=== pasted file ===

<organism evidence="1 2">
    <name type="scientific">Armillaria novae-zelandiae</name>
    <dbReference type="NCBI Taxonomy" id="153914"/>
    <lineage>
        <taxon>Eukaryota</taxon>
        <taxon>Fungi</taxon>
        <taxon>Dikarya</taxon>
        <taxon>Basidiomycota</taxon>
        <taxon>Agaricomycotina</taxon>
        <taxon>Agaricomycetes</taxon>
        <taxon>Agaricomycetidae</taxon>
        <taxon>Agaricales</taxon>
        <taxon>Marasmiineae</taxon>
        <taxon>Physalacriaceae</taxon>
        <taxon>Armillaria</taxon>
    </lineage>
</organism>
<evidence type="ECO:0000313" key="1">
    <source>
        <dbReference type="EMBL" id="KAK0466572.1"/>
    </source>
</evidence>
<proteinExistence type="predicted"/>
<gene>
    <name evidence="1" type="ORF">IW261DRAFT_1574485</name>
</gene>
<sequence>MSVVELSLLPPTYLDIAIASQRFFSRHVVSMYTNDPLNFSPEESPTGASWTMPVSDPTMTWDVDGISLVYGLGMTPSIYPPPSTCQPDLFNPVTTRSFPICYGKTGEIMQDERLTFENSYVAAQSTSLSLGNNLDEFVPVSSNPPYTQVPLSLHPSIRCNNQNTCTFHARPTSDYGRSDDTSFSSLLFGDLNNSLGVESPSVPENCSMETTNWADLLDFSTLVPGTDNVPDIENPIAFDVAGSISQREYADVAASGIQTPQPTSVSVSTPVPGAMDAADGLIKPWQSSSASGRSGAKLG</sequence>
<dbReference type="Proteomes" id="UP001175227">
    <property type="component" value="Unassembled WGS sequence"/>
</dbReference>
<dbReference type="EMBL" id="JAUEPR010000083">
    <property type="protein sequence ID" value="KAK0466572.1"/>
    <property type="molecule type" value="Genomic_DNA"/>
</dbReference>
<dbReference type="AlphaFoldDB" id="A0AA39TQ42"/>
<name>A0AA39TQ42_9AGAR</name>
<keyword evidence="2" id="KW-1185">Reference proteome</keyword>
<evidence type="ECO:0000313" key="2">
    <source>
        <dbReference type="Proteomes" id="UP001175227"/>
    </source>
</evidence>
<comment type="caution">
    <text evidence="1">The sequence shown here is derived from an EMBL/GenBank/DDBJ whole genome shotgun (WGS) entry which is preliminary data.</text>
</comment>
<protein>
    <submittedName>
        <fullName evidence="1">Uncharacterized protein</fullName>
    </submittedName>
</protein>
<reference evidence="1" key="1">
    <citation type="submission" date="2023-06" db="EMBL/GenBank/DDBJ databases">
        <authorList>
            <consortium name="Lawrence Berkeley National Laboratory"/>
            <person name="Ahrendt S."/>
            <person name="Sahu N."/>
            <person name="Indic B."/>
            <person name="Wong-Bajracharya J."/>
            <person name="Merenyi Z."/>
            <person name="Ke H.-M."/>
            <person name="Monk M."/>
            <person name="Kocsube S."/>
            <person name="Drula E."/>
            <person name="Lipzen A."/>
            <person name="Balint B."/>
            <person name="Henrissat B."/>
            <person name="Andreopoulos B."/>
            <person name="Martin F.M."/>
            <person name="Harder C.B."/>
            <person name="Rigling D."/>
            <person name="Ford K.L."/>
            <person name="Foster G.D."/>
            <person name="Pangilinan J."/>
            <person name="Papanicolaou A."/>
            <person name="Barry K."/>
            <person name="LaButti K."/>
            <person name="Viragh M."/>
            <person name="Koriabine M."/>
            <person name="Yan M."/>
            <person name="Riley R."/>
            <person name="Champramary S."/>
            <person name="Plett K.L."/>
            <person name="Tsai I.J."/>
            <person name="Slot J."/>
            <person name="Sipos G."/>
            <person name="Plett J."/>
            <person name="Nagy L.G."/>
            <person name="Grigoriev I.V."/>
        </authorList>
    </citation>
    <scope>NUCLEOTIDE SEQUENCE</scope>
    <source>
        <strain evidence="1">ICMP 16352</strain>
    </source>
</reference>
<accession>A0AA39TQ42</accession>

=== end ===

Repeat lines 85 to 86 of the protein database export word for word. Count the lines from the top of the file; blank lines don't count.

            <person name="Sipos G."/>
            <person name="Plett J."/>